For us, though, Sunday Mass is more than just our weekly worship. The Eucharist "is at the heart of the Church's life" and Sunday is the day on which the mystery of Christ's Resurrection has been celebrated from the earliest times.


For the Christian, Sunday is "the first of all days, the first of all feasts, the Lord's Day" In his beautiful letter "On Keeping the Lord's Day Holy" [Dies Domini, 1998], Pope John Paul calls Sunday "the weekly Easter," "the day of the new creation," "an image of eternity"—I hope he wasn't talking about long homilies!—"the day of Christ-light," "the day of faith," summing up by calling it simply "an indispensable day."

Despite those rich expressions of the wonder and power of Sunday, the late Pope was realistic, and he writes with insight about the obstacles that make it difficult to participate in the Sunday celebration.


He further said:

"The custom of the 'weekend' has become more widespread, a weekly period of respite, spent perhaps far from home and often involving participation in cultural, political or sporting activities ... This social and cultural phenomenon is by no means without its positive aspects if, while respecting true values, it can contribute to people's development and to the advancement of the life of society as a whole. …


"Unfortunately," the Pope continues "when Sunday loses its fundamental meaning and becomes merely part of a 'weekend', it can happen that people stay locked within a horizon so limited that they can no longer see 'the heavens'. Hence, though ready to celebrate, they are really incapable of doing so."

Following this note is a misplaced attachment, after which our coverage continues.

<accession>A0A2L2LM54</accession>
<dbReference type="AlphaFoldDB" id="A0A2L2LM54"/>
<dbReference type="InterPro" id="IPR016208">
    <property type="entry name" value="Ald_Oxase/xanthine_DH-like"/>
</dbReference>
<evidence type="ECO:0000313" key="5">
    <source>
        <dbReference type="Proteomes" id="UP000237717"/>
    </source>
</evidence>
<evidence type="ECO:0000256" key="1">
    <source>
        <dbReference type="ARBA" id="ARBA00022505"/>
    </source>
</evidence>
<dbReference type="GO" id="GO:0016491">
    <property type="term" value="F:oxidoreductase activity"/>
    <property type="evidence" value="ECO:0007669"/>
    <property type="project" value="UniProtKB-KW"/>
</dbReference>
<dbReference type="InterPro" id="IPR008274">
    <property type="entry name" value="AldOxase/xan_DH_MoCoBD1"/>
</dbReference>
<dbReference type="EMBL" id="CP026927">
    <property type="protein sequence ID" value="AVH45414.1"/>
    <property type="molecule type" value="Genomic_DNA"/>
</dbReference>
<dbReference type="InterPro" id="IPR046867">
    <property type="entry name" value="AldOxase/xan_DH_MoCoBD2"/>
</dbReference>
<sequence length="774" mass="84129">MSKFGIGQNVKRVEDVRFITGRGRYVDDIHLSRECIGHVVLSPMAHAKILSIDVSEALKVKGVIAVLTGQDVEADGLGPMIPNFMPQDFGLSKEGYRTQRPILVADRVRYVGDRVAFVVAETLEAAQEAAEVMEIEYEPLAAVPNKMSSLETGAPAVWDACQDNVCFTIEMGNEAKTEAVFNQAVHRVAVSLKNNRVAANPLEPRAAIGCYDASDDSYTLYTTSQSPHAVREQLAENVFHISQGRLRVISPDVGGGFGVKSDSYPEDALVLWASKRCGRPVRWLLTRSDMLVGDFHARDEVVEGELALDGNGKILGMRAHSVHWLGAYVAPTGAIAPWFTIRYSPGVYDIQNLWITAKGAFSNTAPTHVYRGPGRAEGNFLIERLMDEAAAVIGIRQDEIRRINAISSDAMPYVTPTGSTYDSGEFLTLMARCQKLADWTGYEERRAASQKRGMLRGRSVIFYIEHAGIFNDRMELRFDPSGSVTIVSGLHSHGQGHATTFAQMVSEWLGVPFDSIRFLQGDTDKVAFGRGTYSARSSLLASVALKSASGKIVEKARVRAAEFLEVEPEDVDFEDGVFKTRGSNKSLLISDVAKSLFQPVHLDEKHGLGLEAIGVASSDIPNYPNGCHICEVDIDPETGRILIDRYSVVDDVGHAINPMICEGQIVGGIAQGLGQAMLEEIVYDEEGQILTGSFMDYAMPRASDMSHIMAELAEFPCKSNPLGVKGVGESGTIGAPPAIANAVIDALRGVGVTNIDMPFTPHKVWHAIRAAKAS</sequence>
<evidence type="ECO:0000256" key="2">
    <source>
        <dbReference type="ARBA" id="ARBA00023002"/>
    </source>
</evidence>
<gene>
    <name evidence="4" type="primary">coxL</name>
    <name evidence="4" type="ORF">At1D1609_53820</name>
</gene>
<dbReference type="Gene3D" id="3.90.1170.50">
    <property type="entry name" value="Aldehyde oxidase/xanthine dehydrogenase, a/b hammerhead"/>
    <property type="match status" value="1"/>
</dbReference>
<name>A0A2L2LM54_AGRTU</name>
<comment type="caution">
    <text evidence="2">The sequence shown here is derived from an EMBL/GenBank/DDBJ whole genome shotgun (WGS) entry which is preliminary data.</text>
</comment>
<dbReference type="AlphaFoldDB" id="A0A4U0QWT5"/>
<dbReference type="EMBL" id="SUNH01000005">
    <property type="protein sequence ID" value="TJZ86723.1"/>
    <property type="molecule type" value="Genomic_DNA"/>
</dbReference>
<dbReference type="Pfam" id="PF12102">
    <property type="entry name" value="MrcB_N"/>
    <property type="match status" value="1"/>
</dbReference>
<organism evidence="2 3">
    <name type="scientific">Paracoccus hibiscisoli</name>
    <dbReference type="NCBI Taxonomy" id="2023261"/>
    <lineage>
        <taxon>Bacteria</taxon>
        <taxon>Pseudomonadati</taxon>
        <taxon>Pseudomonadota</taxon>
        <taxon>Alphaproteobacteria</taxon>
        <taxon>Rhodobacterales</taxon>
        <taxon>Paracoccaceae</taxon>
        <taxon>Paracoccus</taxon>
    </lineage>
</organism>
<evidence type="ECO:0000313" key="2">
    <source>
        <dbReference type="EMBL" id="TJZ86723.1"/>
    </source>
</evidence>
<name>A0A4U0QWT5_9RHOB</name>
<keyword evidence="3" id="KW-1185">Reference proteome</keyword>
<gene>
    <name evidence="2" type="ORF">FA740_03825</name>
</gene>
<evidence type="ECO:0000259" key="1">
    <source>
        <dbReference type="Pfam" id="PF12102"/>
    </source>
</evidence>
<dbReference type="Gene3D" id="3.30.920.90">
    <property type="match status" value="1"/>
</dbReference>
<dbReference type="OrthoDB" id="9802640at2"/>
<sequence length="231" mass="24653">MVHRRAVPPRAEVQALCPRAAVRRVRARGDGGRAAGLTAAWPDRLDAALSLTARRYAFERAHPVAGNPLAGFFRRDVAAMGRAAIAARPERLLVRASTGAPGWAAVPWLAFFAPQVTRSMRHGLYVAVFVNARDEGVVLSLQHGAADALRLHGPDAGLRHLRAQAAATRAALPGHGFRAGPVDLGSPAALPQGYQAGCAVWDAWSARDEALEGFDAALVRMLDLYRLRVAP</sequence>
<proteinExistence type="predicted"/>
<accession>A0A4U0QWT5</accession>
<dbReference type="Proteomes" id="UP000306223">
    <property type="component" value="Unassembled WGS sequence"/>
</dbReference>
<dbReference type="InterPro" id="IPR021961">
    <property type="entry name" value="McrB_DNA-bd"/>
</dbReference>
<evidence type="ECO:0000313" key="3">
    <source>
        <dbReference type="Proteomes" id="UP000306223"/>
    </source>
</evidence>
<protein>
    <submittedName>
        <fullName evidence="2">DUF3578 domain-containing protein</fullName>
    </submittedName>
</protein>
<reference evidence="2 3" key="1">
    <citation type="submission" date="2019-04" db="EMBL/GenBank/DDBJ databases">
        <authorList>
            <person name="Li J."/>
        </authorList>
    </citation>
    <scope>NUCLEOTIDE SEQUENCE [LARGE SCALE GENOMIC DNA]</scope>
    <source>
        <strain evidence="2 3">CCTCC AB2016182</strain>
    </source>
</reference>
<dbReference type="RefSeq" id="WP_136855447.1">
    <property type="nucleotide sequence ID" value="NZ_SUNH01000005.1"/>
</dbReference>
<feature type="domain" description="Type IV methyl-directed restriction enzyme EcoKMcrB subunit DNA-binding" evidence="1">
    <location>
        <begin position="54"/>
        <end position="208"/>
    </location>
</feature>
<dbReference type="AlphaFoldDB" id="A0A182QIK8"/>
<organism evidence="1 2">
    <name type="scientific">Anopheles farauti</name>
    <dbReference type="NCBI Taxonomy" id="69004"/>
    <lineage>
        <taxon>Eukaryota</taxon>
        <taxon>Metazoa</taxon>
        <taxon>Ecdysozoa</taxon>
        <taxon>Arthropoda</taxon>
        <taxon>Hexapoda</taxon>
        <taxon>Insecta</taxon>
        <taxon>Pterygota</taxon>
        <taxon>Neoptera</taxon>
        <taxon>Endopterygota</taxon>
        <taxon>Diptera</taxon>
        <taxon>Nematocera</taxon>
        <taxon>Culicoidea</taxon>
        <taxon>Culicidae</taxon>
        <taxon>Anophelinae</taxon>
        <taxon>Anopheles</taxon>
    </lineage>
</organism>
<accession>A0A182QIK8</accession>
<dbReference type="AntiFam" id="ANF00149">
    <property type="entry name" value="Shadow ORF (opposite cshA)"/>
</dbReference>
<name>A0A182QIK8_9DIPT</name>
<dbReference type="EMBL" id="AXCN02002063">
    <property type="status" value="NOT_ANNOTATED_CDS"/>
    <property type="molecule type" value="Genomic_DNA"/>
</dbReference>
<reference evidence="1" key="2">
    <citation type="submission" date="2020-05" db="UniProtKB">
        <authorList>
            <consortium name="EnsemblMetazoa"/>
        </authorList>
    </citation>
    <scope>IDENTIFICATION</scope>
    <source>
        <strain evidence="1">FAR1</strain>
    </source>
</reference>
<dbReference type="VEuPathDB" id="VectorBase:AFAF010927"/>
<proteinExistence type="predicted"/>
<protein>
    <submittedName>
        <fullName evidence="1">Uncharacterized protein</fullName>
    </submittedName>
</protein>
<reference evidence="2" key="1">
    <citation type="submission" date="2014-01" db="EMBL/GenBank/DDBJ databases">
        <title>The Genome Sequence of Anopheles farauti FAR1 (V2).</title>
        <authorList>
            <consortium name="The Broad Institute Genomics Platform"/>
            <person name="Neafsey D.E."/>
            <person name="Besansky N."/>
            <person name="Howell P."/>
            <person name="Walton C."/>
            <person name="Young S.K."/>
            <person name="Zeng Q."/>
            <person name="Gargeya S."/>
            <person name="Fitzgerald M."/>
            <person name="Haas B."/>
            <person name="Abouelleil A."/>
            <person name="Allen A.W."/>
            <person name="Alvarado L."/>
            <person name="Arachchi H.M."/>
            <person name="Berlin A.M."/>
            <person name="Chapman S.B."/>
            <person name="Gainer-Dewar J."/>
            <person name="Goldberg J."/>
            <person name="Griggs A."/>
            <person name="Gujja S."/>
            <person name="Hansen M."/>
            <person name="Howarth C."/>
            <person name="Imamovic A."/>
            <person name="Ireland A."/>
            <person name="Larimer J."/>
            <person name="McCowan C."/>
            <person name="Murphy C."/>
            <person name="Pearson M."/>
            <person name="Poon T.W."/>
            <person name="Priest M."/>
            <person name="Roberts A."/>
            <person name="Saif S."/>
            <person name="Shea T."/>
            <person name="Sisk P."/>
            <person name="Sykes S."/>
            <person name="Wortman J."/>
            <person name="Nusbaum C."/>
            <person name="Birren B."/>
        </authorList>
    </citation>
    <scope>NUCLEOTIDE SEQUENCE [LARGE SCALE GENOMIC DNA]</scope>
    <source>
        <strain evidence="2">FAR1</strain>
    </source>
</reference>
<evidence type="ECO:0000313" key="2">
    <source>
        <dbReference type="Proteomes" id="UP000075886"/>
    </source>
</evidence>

It’s easy to say he didn't understand the situation families face when soccer games, recitals, ski trips, and meetings all take place on Sunday.


But understanding the situation doesn't mean surrendering to it. The Pope's letter continues with these powerful words:

"The disciples of Christ, however, are asked to avoid any confusion between the celebration of Sunday, which should truly be a way of keeping the Lord's Day holy, and the 'weekend', understood as a time of simple rest and relaxation. This will require a genuine spiritual maturity, which will enable Christians to 'be what they are'… In this way, they will be led to a deeper understanding of Sunday, with the result that, even in difficult situations, they will be able to live it in complete docility to the Holy Spirit."


That duty to God is often know by a Latin title ‘Opus Dei,’ literally, Work of God. The weekend is for pleasure and part of our leisure. Our Sunday worship is of a much higher level than that. It is part of our duty to God.


That Opus Dei is of course not limited to Sundays. As the well-known hymn puts it ‘Seven whole days not one in seven I will praise thee.’ We Baptised Christians have a duty worship God not just once a week, but always and everywhere. We are called upon to pray regularly each day. In parishes like our own, we have a wonderful opportunity to do just this. We have a mass almost every day. Numbers at the weekday masses are falling and falling. Why is this? Is it because people are genuinely too busy? Perhaps they are. Perhaps there are other genuine reasons. But Jesus reminds us as he reminded his disciples, ‘Where our treasure is, there will our hearts be also.’ There may well be genuine occasions when we cannot attend Mass on Sundays. But why not, in that case, ‘make up for it’ during the week?


Perhaps we all need to examine our lives to see where our priorities lie. If we genuinely see our Sunday Mass attendance as simply pleasure and part of our leisure, then we are surely not taking our Christian duty very seriously. It also means that we are risking abandoning our discipleship as soon as our worship becomes less pleasurable and leisurely. This hardly rings true to the call of a Jesus who not only said ‘Follow me all who are weary and heavy laden’ but also ‘If anyone would come after me, he must deny himself and take up his cross and follow me’